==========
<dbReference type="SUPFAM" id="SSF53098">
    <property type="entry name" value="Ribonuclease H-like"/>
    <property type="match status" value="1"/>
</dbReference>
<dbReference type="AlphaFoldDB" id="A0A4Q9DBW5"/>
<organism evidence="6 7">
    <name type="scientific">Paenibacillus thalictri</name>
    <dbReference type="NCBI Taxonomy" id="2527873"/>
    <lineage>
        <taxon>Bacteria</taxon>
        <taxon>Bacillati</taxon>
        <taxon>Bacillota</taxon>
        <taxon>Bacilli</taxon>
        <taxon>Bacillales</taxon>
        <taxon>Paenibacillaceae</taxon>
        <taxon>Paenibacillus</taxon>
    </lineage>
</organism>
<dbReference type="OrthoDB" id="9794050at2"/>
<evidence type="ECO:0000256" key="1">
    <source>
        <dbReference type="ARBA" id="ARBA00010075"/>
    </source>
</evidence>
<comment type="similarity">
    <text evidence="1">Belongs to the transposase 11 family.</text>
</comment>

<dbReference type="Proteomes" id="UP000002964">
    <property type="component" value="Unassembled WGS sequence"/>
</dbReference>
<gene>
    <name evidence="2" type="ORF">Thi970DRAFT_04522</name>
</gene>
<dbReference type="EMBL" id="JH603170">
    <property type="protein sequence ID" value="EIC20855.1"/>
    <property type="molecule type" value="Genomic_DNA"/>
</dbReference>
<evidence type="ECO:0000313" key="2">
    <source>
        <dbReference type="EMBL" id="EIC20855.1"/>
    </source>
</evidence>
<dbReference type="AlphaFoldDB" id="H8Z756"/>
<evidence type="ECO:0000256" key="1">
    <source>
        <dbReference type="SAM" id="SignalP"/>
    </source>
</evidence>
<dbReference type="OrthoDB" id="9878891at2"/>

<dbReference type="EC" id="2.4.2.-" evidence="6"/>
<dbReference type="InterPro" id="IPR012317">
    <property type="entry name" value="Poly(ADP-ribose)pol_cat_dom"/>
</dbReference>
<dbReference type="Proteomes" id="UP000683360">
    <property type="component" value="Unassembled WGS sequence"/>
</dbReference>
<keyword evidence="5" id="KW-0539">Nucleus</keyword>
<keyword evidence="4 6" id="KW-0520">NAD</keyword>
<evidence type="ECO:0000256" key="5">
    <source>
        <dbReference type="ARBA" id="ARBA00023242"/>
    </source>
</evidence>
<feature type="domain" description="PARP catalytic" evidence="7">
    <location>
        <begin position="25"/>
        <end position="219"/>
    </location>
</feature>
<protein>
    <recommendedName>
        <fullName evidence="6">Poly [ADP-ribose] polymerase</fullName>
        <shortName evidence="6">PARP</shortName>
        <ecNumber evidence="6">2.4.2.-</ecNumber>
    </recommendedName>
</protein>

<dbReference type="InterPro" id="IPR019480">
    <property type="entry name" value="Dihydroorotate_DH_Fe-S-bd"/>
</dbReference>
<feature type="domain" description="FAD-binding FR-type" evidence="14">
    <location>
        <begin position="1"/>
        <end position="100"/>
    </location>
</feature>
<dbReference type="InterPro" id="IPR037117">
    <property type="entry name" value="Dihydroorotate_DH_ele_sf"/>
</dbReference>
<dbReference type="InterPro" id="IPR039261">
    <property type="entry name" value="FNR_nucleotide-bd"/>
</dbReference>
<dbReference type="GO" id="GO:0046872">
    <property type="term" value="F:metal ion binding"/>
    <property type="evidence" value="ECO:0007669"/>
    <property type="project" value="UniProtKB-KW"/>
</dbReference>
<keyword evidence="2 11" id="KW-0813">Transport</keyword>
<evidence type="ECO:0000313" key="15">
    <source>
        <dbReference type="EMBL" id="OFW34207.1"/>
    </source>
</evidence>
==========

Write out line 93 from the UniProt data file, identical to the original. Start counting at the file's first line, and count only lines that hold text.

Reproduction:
    <property type="term" value="F:metal ion binding"/>